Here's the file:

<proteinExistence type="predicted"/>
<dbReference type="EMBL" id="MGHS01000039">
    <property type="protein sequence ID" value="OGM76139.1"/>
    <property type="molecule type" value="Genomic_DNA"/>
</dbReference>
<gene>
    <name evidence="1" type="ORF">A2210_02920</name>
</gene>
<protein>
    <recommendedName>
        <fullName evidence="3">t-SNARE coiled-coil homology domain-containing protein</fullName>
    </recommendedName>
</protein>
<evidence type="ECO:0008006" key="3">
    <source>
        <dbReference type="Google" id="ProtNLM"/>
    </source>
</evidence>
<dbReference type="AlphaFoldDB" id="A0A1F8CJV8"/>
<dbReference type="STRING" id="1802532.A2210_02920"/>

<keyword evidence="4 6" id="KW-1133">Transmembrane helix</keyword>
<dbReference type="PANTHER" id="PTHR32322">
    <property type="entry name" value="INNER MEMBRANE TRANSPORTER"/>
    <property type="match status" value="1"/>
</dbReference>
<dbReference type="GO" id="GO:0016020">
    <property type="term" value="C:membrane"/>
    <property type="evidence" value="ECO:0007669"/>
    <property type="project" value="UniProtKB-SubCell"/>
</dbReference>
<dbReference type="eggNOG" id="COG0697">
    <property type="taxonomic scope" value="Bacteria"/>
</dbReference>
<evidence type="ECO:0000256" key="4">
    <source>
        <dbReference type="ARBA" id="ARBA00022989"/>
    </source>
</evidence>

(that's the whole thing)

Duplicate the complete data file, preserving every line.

<proteinExistence type="predicted"/>
<dbReference type="EMBL" id="MGHS01000039">
    <property type="protein sequence ID" value="OGM76139.1"/>
    <property type="molecule type" value="Genomic_DNA"/>
</dbReference>
<gene>
    <name evidence="1" type="ORF">A2210_02920</name>
</gene>
<protein>
    <recommendedName>
        <fullName evidence="3">t-SNARE coiled-coil homology domain-containing protein</fullName>
    </recommendedName>
</protein>
<evidence type="ECO:0008006" key="3">
    <source>
        <dbReference type="Google" id="ProtNLM"/>
    </source>
</evidence>
<dbReference type="AlphaFoldDB" id="A0A1F8CJV8"/>
<dbReference type="STRING" id="1802532.A2210_02920"/>

<keyword evidence="4 6" id="KW-1133">Transmembrane helix</keyword>
<dbReference type="PANTHER" id="PTHR32322">
    <property type="entry name" value="INNER MEMBRANE TRANSPORTER"/>
    <property type="match status" value="1"/>
</dbReference>
<dbReference type="GO" id="GO:0016020">
    <property type="term" value="C:membrane"/>
    <property type="evidence" value="ECO:0007669"/>
    <property type="project" value="UniProtKB-SubCell"/>
</dbReference>
<dbReference type="eggNOG" id="COG0697">
    <property type="taxonomic scope" value="Bacteria"/>
</dbReference>
<evidence type="ECO:0000256" key="4">
    <source>
        <dbReference type="ARBA" id="ARBA00022989"/>
    </source>
</evidence>